The neighborhood in which I grew up was very middle class. We had all types living there from professionals to laborers but everyone got along, at a distance, and it was “safe.” There were no drugs or serious mischief of any kind and the parents let us kids romp freely without worry. We rode bikes in the street (very little traffic), played baseball or football, depending on the season, and we even had woods and a creek nearby that gave us many opportunities to do a bit of safe exploration.
Our street was a long slow curve the ends of which attached to a moderately busy throughway but we always felt comfortably isolated from the mainstream. From our neighborhood we could see the world without being in it and yet we were very close to every possible amenity. Within two minutes “walk” we had a drive-in theatre, a children’s hospital, a church, a community hall (we had Cub Scout meetings there) and just a bit further away was an orphanage (with a dairy farm), a well developed shopping center and most of the kids could ride bikes to the local elementary school. It was a nice neighborhood situated close to everything you might need.
From the age of 8 to 16 I lived some of the most formative years of my life in this neighborhood. It was there that I developed some of the closest friendships I ever had and experienced many personal firsts: kiss, smoke, caught a fish, fight and there are a few I won’t mention. That neighborhood molded the perspective I have on life and the world. Even today, many years later, my experiences there are still the reason for many of my idiosyncrasies.
The one interesting thing about this neighborhood was the presence of several Jewish families. I recall at least six but there may have been more. Of the six, two lived on either side of us. The Rothenbergs lived on the left and the Aptakers lived on the right. We were close to these families. The kids from all three houses played together. The adults talked across the fence. My dad and Mr. Aptaker often discussed their common interest in gardening. From my youthful point of view I thought they were the only two people in the world who could enjoy gardening. I’ve since learned there are many other people with this same affliction.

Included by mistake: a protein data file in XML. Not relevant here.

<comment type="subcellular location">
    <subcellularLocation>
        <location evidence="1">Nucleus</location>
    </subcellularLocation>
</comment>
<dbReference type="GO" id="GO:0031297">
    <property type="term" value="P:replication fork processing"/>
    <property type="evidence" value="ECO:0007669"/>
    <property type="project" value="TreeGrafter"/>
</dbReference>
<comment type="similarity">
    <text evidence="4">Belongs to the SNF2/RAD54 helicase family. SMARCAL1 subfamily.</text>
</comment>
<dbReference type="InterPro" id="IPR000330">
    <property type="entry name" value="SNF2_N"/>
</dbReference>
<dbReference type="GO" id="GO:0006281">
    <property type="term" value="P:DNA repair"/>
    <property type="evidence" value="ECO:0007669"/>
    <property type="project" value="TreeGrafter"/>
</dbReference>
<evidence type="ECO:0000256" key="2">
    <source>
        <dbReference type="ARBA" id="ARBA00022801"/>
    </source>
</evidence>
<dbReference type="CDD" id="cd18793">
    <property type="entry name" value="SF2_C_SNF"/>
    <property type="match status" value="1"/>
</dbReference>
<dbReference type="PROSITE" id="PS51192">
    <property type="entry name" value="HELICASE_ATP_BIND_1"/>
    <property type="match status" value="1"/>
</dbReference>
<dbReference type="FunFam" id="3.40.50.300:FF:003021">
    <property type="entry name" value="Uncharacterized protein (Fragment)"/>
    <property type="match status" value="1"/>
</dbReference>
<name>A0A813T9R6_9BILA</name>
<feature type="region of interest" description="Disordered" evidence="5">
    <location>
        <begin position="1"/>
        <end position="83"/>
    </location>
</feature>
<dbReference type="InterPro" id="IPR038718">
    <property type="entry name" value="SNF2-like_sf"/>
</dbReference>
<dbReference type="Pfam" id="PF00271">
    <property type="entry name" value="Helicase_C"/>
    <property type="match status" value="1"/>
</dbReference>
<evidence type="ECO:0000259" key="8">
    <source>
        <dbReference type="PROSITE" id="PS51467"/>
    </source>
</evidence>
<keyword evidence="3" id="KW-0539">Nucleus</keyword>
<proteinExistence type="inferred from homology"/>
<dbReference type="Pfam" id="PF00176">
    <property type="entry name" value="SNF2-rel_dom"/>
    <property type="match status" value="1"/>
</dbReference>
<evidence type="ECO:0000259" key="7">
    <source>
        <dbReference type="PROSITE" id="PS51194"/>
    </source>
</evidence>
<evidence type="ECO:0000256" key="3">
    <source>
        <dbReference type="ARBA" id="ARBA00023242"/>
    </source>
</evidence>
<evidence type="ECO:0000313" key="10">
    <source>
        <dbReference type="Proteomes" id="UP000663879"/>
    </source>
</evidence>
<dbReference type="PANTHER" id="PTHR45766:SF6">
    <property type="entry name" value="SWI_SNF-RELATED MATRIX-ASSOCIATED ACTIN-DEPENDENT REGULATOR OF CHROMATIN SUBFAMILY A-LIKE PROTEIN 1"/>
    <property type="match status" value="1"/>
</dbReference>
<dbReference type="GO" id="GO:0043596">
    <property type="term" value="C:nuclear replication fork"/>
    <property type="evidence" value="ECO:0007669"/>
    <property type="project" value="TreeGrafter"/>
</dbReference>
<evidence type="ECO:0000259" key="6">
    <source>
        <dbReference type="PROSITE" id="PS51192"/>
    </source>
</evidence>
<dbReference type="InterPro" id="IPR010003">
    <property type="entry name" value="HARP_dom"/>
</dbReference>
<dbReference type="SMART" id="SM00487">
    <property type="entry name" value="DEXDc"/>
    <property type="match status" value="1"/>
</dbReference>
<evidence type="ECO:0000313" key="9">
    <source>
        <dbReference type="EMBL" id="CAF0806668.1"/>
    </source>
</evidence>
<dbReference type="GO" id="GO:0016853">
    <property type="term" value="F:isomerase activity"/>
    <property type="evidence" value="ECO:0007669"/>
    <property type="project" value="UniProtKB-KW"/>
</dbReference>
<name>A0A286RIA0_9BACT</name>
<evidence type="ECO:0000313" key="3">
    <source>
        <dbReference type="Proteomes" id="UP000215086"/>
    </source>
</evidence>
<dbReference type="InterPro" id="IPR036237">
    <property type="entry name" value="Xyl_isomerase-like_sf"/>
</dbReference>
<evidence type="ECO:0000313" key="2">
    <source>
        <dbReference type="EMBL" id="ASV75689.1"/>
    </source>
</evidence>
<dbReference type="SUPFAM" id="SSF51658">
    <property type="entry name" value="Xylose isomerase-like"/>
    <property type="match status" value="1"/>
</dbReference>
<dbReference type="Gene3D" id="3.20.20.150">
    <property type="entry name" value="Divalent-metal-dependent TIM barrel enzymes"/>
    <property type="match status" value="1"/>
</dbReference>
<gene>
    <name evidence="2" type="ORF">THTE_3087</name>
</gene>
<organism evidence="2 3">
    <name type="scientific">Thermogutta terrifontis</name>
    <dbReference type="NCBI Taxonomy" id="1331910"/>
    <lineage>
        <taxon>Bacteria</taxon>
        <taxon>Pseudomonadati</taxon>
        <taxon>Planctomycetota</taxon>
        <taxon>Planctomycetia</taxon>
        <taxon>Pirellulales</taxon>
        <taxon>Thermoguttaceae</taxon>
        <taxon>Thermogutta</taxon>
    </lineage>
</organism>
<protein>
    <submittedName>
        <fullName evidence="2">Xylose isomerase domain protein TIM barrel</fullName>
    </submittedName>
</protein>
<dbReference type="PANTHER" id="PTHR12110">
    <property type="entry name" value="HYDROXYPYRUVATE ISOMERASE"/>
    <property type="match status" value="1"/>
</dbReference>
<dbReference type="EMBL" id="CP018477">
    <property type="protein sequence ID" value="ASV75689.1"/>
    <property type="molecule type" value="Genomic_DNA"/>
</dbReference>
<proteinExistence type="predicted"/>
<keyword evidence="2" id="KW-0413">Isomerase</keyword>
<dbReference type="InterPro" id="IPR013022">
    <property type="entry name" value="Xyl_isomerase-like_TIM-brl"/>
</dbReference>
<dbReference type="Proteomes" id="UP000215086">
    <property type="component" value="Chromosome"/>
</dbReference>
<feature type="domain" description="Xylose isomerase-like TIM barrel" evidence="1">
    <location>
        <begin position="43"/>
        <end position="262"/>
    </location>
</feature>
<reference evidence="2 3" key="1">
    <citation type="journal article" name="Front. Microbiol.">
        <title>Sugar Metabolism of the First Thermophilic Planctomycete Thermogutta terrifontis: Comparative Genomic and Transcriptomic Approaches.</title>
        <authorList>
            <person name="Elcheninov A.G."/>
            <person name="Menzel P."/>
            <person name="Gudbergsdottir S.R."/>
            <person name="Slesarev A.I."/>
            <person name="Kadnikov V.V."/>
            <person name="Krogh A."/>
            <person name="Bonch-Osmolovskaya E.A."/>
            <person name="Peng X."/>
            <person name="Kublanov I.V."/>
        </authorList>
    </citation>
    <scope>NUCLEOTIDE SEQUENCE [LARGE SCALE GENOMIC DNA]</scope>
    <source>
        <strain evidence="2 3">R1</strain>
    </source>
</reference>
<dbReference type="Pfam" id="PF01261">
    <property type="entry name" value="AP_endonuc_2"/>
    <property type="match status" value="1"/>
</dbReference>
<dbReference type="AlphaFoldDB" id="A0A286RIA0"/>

Obviously, there were differences. They were Jewish and we were not. The differences, however, never got in the way. They were interesting points of discussion only. No one was judged. In fact, I learned about Hanukkah from our neighbors and looked forward every year to buttered Matzo bread. I still buy it and enjoy it today. Unfortunately, I don’t remember everything they taught me about Hanukkah. I was too busy crunching on the bread to take everything in but I do remember it being interesting. Eli (the oldest Rothendberg boy) and I had so much in common as kids the differences hardly registered. I swam in their pool on many a hot day.